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Understanding The Types of Senior Care

With so many senior housing communities popping up around Indianapolis and numerous in home care options, choosing care for you loved one is difficult. Here’s a brief overview of the most common types of care to help you with your decisions.

Assisted Living

Because there is no nationwide definition for assisted living (although it is regulated in all 50 states), senior communities that call themselves assisted living facilities can offer differing levels of care. They offer a less-expensive, residential approach to delivering many of the same services available in skilled nursing, either by employing personal care staff or contracting with home health agencies, home care agencies, and other outside professionals.

Level of care is determined by the facilities license or licenses.  Many assisted living facilities offer dedicated Alzheimer’s memory care programs for residents which are designed to decrease wandering, agitation and improve their quality of life. Generally residents with early stage Alzheimer’s or dementia can live among the regular population of assisted living residents, but when the condition becomes advanced, residents are then transitioned from the regular assisted living section to the memory care area.  Indiana law only provides recommendations for assisted living facilities, although it has several laws that impact residential care facilities in general.  For example, all facilities must have at least one staff member on duty at all times (for facilities with fewer than 100 residents) and an additional staff member for each 50 residents above 100.

Skilled Nursing Facility

A nursing home is normally the highest level of care for older adults outside of a hospital. Nursing homes provide what is called custodial care, including getting in and out of bed, and providing assistance with feeding, bathing, and dressing. However, nursing homes differ from other senior housing facilities in that they also provide a high level of medical care. A licensed physician supervises each patient’s care and a nurse or other medical professional is almost always on the premises. Skilled nursing care is available on site, usually 24 hours a day. Other medical professionals, such as occupational or physical therapists, are also available. This allows the delivery of medical procedures and therapies on site that would not be possible in other housing.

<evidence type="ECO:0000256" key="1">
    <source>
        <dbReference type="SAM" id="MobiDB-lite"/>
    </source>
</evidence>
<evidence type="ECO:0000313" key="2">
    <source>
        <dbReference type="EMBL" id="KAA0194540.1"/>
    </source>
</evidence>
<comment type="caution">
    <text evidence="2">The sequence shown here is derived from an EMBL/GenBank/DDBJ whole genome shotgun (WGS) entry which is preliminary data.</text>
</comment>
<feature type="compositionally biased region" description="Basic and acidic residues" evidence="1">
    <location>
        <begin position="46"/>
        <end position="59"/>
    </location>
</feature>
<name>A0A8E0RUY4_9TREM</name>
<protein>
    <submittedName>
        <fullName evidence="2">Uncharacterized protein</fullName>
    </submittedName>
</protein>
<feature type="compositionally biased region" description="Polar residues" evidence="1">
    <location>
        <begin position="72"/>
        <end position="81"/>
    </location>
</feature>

LICENSED STAFF (RN, LPN/LVN) 1 DON RN full-time included in 1 RN 8 consecutive hours/7days/wk and 1 LPN Charge Nurse each shift For 1-60 resident: DON may be Charge Nurse included in: RN/LPN RATIO 0.5 LPN hprd to resident ratio (averaged over 1 week, excluding DON)

Home Health Care

Home health agencies provide skilled medical care in your home. Doctors prescribe home healthcare when someone needs help recovering from surgery, an accident, or a serious illness. Home healthcare is a great option when your loved one is not ill enough to be in a hospital but is not yet well enough to be home alone. Home healthcare agencies are licensed by the state and must also adhere to federal regulations.
Home health agency nurses do some of the work that doctors used to do when they made house calls: They administer medications, change dressings, manage catheters and intravenous lines, give injections, and provide other skilled care. Therapists assist patients with recovery and help them safely regain mobility. The nurses and therapists can also teach patients and family caregivers how to perform many of these tasks.  Note: Home healthcare, which is short-term medical care, is different from in-home care, which is short- or long-term personal assistance but not medical care.

Home Care

If you imagined your parent (or yourself) growing old in the comfort of your own home, you’re not alone. This option, traditionally referred to as aging in place, is the most common scenario that American’s picture when asked their preference. Whether your parent is still living in their home, or they’ve moved in with you, helpful in-home caregivers are available to provide in-home care for the elderly — one afternoon per week or 24-hours a day. Home care is non-medical. The home-bound person may be recuperating from an acute event such as surgery, suffering from a chronic disease, or simply elderly and frail. In any case, they likely require help with the Activities of Daily Living (ADL’s) such as dressing, bathing, eating and toileting. In addition, there usually are other tasks-laundry, shopping, and light cleaning, to name a few-which are beyond the capabilities of the sick or elderly person. This kind of assistance is referred to as Supportive “Non-medical” Care.  Indiana requires a Personal Services Agency license to be a home care provider.
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